By Daniel J. Vance MS, LPC, NCC
Life has been a journey for Mike Wilbourn of Sacramento, California, who reads this column on SacramentoToday.com.
First, it was his son, Brad. “When he was about four months old, he was having pulmonary problems,” said 63-year-old Wilbourn in a telephone interview. “Our doctor took one look at him and said he needed to be in a hospital.” The original diagnosis was for what doctors now call spinal muscular atrophy. Specialists in St. Louis over time settled on some unidentified form of muscular dystrophy.
Wilbourn said, “So we went through some genetic testing and learned we had one chance in a million of it affecting another child. And it affected another child. We had a son a few years after Brad, and then two years after that we had a daughter, Lindsey. It affected her.”
Both Brad and Lindsey were born on Father's Day five years apart. Their mother couldn't handle the stress and wanted out, which left Wilbourn to raise their children alone for ten years. Today, 31-year-old Brad weighs 100 pounds and sister Lindsey, 65. They use power wheelchairs and have service dogs.
“Social issues has been my chief concern for them,” said Wilbourn. “They have great personalities, but people tend to shy away from people in wheelchairs. What helped Brad was getting into a Boy Scout troop. I can't say enough about what that group did with Brad. His Boy Scouting experience gave me one-on-one time with him, too. We went camping together and to the National Jamboree in Virginia. He is an Eagle Scout.”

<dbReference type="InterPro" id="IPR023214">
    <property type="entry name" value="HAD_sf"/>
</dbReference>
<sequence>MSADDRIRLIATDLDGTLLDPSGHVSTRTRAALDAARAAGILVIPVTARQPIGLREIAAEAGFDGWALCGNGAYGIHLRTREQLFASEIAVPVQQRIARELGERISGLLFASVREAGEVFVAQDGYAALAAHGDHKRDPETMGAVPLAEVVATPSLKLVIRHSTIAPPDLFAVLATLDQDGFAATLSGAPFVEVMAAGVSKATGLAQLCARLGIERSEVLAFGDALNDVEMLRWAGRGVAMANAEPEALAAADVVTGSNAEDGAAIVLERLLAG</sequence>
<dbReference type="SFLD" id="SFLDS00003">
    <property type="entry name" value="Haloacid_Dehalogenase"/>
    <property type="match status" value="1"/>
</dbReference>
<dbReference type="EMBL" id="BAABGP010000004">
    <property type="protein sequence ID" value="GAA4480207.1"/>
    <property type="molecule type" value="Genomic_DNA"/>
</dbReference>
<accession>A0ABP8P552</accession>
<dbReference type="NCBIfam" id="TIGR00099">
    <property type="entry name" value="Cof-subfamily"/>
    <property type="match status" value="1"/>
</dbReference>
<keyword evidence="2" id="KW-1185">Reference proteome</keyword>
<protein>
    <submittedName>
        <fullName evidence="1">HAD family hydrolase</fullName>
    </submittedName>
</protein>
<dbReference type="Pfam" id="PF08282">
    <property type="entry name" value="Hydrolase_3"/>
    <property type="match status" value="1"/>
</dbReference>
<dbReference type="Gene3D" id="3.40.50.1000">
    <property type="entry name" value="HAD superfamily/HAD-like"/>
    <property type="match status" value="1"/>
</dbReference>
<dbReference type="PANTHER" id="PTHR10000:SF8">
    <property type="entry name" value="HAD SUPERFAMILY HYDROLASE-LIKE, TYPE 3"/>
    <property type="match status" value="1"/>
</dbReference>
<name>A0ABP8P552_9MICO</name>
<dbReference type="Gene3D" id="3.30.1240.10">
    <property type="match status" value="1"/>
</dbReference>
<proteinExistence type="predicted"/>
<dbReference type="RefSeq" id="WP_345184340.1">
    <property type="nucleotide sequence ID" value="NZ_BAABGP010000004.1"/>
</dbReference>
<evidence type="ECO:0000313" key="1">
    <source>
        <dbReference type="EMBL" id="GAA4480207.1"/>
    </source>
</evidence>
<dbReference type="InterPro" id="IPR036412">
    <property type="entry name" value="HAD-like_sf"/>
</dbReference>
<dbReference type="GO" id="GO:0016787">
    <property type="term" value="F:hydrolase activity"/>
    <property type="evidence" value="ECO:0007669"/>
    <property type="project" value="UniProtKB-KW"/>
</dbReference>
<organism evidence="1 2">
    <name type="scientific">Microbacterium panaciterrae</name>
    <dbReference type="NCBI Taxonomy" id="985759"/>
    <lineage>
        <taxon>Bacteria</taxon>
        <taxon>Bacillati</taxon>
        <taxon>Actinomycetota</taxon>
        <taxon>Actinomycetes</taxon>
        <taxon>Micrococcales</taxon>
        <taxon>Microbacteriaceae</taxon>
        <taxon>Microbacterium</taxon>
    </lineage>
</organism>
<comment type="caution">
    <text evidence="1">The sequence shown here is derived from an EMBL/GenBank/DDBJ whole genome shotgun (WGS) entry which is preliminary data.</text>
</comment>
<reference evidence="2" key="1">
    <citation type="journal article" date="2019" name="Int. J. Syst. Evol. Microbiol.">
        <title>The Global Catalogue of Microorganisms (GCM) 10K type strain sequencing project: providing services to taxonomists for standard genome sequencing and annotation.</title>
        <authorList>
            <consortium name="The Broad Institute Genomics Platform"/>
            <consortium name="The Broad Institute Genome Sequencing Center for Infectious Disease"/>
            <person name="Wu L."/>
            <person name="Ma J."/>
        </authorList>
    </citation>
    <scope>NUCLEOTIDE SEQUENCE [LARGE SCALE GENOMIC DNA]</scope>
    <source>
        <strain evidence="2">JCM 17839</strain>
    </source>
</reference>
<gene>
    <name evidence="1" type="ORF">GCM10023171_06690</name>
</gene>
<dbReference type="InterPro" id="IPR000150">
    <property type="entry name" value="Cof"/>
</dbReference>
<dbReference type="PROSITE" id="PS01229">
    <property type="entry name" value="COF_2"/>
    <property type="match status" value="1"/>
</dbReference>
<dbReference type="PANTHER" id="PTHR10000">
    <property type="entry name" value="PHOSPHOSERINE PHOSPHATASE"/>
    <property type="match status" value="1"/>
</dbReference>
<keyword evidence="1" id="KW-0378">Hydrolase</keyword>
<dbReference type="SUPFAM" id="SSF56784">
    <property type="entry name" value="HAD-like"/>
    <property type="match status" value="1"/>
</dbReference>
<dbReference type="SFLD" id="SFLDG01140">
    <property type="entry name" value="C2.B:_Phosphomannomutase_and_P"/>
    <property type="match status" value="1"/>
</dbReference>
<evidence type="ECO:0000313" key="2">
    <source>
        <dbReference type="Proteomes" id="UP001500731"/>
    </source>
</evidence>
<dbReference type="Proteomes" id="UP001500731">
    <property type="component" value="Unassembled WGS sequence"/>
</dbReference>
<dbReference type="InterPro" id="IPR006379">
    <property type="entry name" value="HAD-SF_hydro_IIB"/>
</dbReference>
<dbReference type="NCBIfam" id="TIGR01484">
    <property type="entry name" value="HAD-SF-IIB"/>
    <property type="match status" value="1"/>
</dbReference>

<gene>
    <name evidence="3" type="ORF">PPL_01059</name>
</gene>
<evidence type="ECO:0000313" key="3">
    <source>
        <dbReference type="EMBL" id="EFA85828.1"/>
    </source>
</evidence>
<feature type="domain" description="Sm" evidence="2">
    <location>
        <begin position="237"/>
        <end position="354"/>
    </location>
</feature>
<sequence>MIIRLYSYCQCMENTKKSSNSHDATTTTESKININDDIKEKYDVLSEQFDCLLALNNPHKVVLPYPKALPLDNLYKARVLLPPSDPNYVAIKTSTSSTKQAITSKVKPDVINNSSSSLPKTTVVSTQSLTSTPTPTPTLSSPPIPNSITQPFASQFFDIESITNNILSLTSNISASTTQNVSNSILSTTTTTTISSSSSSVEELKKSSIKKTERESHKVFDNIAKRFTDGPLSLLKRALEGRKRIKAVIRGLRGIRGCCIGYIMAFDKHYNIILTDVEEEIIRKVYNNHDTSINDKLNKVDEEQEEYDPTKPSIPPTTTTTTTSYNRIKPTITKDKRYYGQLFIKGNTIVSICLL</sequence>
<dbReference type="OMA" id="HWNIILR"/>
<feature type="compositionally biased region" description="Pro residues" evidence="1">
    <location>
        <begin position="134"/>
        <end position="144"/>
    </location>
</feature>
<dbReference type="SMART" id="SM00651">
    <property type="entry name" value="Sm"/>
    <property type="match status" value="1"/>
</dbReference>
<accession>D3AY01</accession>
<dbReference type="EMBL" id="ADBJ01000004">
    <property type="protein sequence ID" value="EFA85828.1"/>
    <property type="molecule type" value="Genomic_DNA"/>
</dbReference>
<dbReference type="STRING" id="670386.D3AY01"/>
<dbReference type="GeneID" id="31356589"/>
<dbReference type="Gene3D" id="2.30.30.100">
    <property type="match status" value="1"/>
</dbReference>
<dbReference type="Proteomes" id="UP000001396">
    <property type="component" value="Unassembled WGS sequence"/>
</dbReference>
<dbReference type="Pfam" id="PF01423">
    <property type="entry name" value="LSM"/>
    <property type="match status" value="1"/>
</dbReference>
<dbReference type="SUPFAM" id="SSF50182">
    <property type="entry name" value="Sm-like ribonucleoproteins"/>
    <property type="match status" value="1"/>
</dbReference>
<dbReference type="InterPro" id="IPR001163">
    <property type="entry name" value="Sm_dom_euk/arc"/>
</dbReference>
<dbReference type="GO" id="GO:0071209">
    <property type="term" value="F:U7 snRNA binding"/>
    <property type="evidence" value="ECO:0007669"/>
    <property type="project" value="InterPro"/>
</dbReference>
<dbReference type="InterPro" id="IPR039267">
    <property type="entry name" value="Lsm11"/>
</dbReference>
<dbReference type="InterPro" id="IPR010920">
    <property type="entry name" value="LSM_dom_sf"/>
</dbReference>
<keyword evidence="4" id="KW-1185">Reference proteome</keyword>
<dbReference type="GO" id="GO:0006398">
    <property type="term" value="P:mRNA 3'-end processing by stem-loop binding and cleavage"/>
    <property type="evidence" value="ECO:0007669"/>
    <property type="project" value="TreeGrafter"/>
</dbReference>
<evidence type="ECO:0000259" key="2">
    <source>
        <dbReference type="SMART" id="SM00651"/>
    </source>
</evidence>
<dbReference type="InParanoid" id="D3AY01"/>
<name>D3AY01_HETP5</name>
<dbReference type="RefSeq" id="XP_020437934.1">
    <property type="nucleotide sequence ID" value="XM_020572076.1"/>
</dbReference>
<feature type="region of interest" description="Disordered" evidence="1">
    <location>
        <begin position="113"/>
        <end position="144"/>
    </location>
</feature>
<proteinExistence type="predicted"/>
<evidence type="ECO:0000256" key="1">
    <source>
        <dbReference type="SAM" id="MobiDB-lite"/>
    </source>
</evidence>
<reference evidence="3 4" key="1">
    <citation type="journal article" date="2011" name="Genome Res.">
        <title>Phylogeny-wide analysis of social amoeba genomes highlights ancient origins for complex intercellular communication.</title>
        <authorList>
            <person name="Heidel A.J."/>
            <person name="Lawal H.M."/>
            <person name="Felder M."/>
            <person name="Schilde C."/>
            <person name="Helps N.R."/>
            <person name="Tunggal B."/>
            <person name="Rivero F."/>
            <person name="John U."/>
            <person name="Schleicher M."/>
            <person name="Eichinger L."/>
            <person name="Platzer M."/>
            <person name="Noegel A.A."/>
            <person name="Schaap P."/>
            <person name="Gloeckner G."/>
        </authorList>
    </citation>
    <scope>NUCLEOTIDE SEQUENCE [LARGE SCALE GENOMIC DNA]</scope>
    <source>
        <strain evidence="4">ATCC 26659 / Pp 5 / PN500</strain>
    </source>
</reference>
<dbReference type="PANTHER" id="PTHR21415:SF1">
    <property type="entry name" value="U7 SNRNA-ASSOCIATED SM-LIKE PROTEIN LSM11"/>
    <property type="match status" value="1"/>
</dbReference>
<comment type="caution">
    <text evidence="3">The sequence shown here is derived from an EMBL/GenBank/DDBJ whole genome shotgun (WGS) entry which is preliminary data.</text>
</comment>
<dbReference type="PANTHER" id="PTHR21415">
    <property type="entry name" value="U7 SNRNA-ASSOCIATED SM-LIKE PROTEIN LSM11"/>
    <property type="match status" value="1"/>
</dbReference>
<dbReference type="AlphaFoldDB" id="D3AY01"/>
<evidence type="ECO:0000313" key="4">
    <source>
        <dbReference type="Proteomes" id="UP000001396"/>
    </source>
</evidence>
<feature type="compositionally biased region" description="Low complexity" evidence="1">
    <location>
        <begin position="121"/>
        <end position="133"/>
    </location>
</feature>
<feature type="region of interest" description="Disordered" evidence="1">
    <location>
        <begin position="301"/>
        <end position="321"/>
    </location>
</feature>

Lindsey, who has a great sense of humor, especially enjoyed attending a Muscular Dystrophy Association camp in northern California. She has been taking undergraduate classes at Sacramento State and earning good grades in chemistry and biology, her loves. “She would be a great friend to anyone,” he said.
“And they have an apartment together,” he added. “They are like an old married couple sometimes. They argue back and forth and are fun to watch.” Brad and Lindsey have weakened muscles, 25 percent lung capacity, and have had spinal fusions from neck to tailbone. Due to their being unable to bear weight, they can't transfer from their power wheelchairs without help. However, they don't need any help eating or brushing teeth. Lindsey puts on her own makeup, which she likes wearing for most any occasion.
Contact danieljvance.com [Blue Valley Sod and Palmer Bus Service made this column possible.]